Blog Equity

Equity in Oral Health: What Does it Mean?

What is Equity?

You may have seen the comic below, which depicts three individuals watching a baseball game over a fence. It’s a simple image, but it shows important differences between equality and equity.

In the first panel, everyone is given the same assistance. They are treated equally, each with one box to stand on. But, as you can see, the people in this situation do not start on an equal playing field, and the outcomes are inherently unequal.

To achieve the same outcomes—everyone enjoying the ability to watch the baseball game—the shortest person in the group needs an extra leg up.

In the second panel of this comic, the tallest person no longer has a box to stand on and the shortest person now has two. While the tallest person is not receiving any additional assistance, his ability to watch the baseball game has not been diminished. Since the shortest person has received additional assistance, all three are now able to experience the same outcome: enjoying the baseball game.

Equity vs. Equality

While equality means treating everyone the same, equity means providing everyone with the resources and assistance they need to achieve successful outcomes. Equal treatment is important, but in a world where we all are different, with different experiences, abilities, disabilities, and resources available for our use, we inherently need different things in order to be successful. Equity addresses our differences to ensure that all people, no matter where they start, can have the opportunity to achieve successful outcomes.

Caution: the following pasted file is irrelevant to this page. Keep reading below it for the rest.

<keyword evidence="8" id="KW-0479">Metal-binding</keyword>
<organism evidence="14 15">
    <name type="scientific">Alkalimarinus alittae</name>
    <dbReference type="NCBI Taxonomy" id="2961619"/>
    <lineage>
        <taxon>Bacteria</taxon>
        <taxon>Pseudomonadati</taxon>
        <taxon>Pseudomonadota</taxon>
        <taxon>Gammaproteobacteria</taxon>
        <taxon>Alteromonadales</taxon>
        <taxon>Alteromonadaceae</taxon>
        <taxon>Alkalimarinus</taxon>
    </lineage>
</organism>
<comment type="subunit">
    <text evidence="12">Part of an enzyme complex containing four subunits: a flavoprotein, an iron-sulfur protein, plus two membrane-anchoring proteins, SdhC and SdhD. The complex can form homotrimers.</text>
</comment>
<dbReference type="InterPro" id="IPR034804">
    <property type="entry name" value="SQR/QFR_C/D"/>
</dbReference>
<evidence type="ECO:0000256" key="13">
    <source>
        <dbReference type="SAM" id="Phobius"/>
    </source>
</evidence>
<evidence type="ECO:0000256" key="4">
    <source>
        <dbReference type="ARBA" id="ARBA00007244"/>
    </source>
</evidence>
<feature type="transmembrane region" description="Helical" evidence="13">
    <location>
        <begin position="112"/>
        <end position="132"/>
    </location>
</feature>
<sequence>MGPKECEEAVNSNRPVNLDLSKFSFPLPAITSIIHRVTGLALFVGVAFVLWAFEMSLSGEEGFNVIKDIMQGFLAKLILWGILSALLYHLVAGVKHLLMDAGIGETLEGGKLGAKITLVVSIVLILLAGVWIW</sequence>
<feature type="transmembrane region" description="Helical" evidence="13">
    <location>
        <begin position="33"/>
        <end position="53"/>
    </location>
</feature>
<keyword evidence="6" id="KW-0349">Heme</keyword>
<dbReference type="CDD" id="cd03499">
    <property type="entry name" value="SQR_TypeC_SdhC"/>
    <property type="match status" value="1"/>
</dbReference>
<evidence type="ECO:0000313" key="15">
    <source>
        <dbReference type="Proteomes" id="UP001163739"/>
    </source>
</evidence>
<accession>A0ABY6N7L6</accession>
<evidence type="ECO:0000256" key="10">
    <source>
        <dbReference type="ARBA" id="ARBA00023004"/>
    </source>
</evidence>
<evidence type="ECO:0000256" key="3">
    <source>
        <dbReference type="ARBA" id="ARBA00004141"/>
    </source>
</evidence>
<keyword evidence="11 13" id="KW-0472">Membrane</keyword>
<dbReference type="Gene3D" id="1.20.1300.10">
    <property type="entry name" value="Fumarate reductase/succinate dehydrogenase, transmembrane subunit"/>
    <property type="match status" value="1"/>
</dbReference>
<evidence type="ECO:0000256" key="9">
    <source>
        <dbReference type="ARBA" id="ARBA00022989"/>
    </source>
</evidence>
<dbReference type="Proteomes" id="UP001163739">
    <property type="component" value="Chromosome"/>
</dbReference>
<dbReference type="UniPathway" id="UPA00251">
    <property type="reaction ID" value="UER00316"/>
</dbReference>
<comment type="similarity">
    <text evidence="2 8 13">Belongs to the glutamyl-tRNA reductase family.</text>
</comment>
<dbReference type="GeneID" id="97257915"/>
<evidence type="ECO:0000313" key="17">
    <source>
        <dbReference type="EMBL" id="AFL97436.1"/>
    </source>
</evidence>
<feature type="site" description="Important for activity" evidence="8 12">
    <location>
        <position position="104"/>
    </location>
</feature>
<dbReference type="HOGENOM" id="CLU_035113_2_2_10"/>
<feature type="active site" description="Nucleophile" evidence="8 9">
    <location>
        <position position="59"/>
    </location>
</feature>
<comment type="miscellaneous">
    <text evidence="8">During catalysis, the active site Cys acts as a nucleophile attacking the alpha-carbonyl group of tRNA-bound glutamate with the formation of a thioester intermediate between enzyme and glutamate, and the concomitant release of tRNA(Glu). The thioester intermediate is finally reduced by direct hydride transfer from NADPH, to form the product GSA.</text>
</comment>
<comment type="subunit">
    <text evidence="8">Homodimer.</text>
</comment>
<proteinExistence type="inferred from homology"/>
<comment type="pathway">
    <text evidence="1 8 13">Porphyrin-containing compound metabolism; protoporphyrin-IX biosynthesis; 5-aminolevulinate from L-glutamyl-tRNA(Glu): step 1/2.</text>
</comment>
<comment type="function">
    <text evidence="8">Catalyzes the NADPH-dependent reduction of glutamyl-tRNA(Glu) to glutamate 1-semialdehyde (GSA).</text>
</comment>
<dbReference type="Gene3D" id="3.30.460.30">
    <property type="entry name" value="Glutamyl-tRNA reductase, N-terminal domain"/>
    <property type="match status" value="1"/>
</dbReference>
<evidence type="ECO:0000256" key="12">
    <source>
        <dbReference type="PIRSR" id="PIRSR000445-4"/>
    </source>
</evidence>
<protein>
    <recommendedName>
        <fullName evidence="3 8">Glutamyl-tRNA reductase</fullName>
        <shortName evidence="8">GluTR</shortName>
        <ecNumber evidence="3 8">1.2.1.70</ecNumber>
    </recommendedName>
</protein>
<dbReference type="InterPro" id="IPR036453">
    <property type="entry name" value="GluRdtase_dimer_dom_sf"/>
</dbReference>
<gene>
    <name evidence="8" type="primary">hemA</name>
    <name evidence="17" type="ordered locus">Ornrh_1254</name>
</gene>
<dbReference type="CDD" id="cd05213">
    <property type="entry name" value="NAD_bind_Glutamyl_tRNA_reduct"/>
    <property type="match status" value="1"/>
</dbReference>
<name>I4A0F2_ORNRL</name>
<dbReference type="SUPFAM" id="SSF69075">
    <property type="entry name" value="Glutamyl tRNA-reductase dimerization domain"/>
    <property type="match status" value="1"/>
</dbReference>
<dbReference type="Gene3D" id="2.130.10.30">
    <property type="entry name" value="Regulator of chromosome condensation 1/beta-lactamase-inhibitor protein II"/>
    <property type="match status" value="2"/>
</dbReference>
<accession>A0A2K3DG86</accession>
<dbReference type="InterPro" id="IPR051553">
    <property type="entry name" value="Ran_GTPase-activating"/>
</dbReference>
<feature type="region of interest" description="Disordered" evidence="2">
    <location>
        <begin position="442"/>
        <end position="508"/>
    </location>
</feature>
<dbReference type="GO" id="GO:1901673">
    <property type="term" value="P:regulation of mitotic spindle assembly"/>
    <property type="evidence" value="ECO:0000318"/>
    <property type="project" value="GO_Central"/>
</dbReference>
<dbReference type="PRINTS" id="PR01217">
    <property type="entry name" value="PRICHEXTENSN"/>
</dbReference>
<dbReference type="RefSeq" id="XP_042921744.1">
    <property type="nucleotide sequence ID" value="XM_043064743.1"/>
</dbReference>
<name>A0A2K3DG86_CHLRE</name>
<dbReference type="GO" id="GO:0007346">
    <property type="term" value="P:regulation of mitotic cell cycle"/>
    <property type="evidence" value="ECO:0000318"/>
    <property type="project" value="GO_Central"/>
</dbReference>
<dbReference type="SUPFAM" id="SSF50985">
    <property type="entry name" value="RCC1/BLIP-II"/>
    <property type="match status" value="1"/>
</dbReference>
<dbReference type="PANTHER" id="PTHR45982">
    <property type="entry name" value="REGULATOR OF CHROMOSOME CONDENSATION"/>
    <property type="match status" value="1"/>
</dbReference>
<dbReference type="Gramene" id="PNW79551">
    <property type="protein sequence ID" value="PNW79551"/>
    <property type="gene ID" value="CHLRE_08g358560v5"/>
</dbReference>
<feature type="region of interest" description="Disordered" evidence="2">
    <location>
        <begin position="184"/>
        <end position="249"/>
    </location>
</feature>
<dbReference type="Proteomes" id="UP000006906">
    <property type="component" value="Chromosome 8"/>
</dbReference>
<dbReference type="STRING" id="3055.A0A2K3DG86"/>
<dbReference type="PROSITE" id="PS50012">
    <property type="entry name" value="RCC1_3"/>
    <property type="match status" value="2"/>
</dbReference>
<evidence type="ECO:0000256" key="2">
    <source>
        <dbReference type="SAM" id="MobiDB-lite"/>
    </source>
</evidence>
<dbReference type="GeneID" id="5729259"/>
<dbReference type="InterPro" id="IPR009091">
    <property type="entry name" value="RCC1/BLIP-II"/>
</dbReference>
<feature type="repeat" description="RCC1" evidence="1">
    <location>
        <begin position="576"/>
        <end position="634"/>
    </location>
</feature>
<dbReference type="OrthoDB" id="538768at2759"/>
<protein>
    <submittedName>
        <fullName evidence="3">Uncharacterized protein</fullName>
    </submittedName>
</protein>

Oral Health Equity in North Carolina

The Foundation for Health Leadership & Innovation’s North Carolina Oral Health Collaborative (NCOHC) is working to change the conversation toward a focus on equitable oral health care.

North Carolina is experiencing an oral health crisis that is felt disproportionately across the state. NCOHC has identified several drivers of inequity, including long distances to reach the nearest dentist, high treatment costs (and lack of insurance to mitigate those costs), and language and cultural barriers.

To ensure that all North Carolinians have the opportunity and ability to access quality oral health care, hundreds of thousands of people are going to need additional resources. These resources include, but are not limited to, Spanish language forms and bilingual staff, financial assistance, and more dental offices in rural communities.

NCOHC is collaborating with oral health professionals and community leaders across the state to plan and implement equitable solutions to our oral health crisis. If you want to learn more, be sure to check out NCOHC’s resources on Oral Health Equity. Join our email list to receive regular updates on NCOHC’s work and learn how you can get involved.

Be sure to tune in next week for our breakdown of the systemic barriers to oral health and how we can reach the equitable landscape depicted in the third panel of the comic strip below!

Equality vs Equity vs Justice Comic
Image courtesy of the City for All Women Initiative’s guide, “Advancing Equity and Inclusion.”